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Nicholas Alozie

Professor
Social Science
Arizona State University
United States of America

Nicholas Alozie

Biography

Nicholas Alozie is a Professor of Public Policy and Founding Head of the Faculty of Social Science at the Polytechnic campus. He joined the ASU faculty in 1991 as an Assistant Professor of Public Affairs and rose through the ranks in the School of Public Affairs on the Tempe campus, eventually rising to the rank of full professor in 2001. He was recruited to the Polytechnic campus in 2005 to start a division of social science, which is now the Faculty of Social Science in the College of Integrative Sciences and Arts. He oversees the University’s social science degree programs at the Polytechnic campus, including Science, Technology, and Society (STS), Political Science, and Integrated Social Science. Prior to leaving the School of Public Affairs, Dr. Alozie served as the Director of the Masters (MPA) and interdisciplinary Doctoral (DPA) programs in Public Administration, and was a certified program examiner for the National Association of the Schools of Public Affairs and Administration (NASPAA). Dr. Alozie’s research focuses in the areas of distributive social justice and empowerment, minority and women’s issues in politics and policy, urban transactional politics, and international development, all broadly defined. Within these domains, Dr. Alozie conducts applied research that interrogates some of the fundamental questions connecting the haves and the have-nots in human society. He has published widely on these subjects, is internationally recognized as an authority, as measured by his professional invitations, which includes reviewing for top academic journals and grants organizations. He is currently the Senior Associate Editor of the Journal of Public Management and Social Policy, one of American Society for Public Administration’s (ASPA) section journals. While Dr. Alozie has designed and taught several courses given his broad training and interest in the social sciences, and sometimes to meet institutional needs, his primary teaching areas are in public policy, political economy, democratization, and research methodology. He is reputed as a teacher’s teacher and has mentored successful masters and doctoral students who have gone into academia and other professions. Dr. Alozie holds the Ph.D. and M.A. degrees in Political Economy from the University of Texas at Dallas, and the B.A. (Hons.) in Political Science and MPA (Master of Public Administration) from Texas Southern University, Houston, Texas. Prior to joining the ASU faculty, he served on the faculty of Iowa State University, at Ames, Iowa.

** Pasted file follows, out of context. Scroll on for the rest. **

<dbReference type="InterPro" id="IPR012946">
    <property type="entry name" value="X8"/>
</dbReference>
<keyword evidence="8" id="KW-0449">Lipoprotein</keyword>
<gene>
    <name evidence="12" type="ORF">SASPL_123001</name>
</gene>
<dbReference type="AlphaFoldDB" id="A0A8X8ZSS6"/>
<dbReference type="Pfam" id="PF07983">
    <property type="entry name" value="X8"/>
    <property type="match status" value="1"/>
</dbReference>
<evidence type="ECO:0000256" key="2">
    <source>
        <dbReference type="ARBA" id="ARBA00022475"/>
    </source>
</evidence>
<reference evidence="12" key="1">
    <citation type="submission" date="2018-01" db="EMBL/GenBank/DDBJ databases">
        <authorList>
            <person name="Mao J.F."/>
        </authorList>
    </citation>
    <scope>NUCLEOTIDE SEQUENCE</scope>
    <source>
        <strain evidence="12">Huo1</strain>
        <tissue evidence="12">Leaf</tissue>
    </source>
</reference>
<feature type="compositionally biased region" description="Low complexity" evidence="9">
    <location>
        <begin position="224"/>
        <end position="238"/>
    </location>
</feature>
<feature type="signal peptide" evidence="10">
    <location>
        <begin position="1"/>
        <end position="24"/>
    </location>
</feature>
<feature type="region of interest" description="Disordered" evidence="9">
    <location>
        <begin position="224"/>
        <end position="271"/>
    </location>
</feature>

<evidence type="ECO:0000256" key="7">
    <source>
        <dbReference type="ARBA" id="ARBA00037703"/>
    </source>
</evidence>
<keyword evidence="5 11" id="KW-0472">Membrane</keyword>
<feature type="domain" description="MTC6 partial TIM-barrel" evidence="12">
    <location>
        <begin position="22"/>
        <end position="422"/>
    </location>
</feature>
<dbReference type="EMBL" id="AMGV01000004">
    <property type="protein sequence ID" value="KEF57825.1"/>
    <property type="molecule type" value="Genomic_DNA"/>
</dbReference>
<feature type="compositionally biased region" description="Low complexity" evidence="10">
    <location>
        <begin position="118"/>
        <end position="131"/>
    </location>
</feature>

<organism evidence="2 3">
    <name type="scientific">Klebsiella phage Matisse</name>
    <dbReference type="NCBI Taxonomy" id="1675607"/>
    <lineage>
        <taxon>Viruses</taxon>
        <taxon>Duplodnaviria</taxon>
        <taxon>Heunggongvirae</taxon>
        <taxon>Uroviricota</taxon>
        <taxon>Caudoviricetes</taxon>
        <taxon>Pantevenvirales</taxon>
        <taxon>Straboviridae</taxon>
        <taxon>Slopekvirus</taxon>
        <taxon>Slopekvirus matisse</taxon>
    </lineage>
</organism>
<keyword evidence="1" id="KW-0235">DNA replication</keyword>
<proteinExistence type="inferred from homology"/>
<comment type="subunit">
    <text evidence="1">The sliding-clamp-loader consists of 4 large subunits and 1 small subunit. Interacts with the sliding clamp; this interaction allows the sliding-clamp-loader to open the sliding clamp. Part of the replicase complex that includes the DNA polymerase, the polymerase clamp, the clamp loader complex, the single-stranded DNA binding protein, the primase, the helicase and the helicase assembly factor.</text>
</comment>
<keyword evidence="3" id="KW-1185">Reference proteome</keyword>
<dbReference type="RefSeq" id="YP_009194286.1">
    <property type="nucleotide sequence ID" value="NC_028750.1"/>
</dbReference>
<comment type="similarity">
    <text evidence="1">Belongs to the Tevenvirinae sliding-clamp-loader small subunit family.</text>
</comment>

Research Interest

Dr. Alozie’s research focuses in the areas of distributive social justice and empowerment, minority and women’s issues in politics and policy, urban transactional politics, and international development, all broadly defined. Within these domains, Dr. Alozie conducts applied research that interrogates some of the fundamental questions connecting the haves and the have-nots in human society. For instance, Dr. Alozie invested the early part of his career studying women and minority access to the judiciary and the difference it makes. Since the late 1980s, no major study has been undertaken in the area that has not cited his work as an authority. No state or federal case has been argued in court without the briefs citing his research as an authority in the area. One recently published paper examined the digital gender divide in Africa.

Publications

  • Nicholas O. Alozie and Patience Akpan-Obong. “The Digital Gender Divide: Confronting Obstacles to Women’s Development in Africa.” Development Policy Review, 2017, Vol. 35 (No. 2): 137-160. Doi: 10.1111/dpr.12204. (Lead Article)

  • Nicholas O. Alozie. “The Gender Gap in Policy Orientation: How Relevant is Locality” International Journal of Public Policy, 2017, Vol. 13 (1-2): 1-20 (Lead Article)

  • Nicholas Alozie and Sharon Chanley. “Explaining Mass Attitudes about Economic Security for Nigeria’s Ageing: The Limits of Culture and Tradition.” International Journal of Economic Development, 2017, Vol. 10 (2): 161-191 (Lead Article)

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